Sunday, January 20, 2013

How To Write a Western Novel

So how did I do it, how did I write a book? I have now done it, twice, glad you asked.

-My version of how to write a book-

1.      After you get the idea – start writing (a lot of people say they want to write a book, ask them what page they are on and the usual answer is, “I haven’t started yet.”)

2.      Write the first page (see number one above)

3.      Write the last page

4.      Fill in the blanks between numbers 2 and 3

Old joke but it still applies, something else that applies – write for yourself, don’t believe you will make a bunch of money as a writer. Think back to when you were a little kid, most of us wanted to be baseball or football players, ballerinas or movie stars, probably did not happen. Write if it makes you happy not because you hope to get rich.

If you happen to turn into the next Steven King or J.K. Rowling—GREAT—but don’t count on it.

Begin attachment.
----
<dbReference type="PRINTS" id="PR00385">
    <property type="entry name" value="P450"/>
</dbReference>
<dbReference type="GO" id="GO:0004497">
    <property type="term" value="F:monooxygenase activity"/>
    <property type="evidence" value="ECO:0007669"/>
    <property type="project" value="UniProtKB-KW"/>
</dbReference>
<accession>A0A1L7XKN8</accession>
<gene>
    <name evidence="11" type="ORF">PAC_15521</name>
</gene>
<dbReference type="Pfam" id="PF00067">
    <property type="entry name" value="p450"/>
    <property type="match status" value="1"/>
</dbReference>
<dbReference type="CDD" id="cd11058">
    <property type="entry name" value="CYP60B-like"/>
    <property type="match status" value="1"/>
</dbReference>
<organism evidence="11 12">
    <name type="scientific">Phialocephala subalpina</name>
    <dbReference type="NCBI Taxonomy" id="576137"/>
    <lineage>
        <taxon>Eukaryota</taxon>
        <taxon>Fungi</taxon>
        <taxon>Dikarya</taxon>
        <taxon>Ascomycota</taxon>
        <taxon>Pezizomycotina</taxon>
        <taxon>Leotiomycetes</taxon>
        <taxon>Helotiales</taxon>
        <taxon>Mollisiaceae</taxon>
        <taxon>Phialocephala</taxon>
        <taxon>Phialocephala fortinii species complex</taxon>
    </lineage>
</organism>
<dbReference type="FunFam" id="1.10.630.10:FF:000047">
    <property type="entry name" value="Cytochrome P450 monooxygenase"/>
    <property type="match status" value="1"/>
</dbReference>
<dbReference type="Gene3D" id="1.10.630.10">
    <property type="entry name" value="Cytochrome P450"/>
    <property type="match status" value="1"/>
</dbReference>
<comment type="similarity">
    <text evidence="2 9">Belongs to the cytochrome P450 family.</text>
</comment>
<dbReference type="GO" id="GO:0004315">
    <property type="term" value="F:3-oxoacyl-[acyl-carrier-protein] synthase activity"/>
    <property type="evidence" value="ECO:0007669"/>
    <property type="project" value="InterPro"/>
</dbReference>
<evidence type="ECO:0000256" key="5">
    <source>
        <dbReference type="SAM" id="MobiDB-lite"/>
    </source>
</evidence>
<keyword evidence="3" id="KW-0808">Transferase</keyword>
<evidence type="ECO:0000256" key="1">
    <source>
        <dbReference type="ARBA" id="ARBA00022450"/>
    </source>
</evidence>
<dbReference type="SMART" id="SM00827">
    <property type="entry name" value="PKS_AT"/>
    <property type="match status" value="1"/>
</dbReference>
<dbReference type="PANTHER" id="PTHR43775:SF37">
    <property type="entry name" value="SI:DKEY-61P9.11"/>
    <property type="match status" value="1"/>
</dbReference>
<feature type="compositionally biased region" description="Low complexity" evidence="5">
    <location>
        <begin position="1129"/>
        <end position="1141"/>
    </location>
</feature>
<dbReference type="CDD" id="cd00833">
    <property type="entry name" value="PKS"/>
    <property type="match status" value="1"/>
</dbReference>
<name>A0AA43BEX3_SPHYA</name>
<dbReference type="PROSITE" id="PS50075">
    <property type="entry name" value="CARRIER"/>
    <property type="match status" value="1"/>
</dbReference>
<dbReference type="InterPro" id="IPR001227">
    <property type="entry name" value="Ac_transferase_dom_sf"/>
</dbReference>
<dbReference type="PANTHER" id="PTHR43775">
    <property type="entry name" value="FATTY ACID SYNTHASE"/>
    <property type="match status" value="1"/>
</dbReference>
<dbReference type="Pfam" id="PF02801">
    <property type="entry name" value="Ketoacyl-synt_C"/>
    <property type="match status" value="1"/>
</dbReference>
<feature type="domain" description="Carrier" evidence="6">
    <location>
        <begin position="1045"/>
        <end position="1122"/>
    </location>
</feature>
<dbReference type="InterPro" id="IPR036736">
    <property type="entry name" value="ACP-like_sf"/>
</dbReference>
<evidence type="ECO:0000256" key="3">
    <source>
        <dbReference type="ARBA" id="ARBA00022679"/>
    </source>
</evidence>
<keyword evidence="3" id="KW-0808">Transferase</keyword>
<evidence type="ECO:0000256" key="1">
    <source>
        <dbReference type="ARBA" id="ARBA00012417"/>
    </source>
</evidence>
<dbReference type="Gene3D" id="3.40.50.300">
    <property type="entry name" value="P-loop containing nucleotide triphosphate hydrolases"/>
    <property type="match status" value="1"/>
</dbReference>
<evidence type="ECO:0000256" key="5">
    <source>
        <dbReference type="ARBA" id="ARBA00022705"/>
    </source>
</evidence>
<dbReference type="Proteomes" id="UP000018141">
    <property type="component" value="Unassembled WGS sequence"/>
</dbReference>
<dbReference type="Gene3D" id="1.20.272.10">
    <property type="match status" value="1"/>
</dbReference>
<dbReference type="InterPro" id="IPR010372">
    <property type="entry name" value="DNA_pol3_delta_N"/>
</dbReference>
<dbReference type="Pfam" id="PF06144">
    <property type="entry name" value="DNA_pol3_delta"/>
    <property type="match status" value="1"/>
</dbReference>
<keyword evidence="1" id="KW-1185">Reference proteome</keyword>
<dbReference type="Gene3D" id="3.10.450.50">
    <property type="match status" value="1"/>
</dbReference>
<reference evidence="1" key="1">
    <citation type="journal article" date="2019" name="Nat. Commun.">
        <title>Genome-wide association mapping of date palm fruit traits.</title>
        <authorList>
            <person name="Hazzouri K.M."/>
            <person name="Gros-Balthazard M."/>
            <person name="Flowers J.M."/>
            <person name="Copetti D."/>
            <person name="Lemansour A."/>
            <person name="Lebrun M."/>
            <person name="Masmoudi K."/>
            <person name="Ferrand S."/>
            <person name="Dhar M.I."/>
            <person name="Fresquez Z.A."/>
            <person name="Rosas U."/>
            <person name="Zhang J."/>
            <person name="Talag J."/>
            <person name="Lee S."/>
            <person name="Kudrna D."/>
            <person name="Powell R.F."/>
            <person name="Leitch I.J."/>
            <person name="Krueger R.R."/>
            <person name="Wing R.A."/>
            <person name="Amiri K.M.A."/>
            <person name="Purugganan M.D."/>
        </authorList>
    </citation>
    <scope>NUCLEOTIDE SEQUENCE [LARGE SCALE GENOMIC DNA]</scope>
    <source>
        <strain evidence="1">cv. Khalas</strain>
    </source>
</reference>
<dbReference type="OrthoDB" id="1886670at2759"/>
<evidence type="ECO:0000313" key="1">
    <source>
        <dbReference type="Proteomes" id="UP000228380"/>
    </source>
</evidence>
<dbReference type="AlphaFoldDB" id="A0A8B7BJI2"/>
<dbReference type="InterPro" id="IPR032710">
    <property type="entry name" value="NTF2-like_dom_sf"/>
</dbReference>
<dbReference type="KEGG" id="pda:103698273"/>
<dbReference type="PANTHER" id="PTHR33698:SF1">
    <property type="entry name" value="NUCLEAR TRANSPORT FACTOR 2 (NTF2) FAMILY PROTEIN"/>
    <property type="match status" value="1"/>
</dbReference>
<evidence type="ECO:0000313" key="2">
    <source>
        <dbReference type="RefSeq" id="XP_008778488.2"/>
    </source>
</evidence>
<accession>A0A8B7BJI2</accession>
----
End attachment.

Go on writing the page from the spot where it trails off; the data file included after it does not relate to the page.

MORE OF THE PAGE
Page 1 of my Novel follows.  I have yet to do anything with it, other than to use a hard copy to pat myself on the back for finishing.

  Enjoy! This will be your only peak.


A Blade Holmes Novel

"Trust instinct to the end, even though you can give no reason." Ralph Waldo Emerson

Chapter One

The young cowboy had but one wish, he wanted to live, he could think of nothing else.  And then he did. He thought forcing Deputy Sherriff Blade Holmes to draw was likely the worst decision he’d ever made. The cowpoke felt the cold from the barrel of the Colt pressed under his chin by Deputy Holmes, he shivered, but not from the cold.

The young cowboy, blood starting to seep through his shirt at the shoulder, seemed to tilt slightly backward. Afraid to take a much needed big breath, his eyes bulged, his face becoming an artist’s pallet of changing colors, from bright red to a hopeless blue-grey. Still conscious, he slumped against the bar fighting to stay upright. With the help of the bar he was motionless except for the, ever so slight, in and out of his chest. His feeble breaths moved him so little that to the untrained eye he appeared more a poorly constructed cowboy manikin than a man under arrest. Didn’t have many years on him, but enough to know it was best not to move, not even to fall to the floor.
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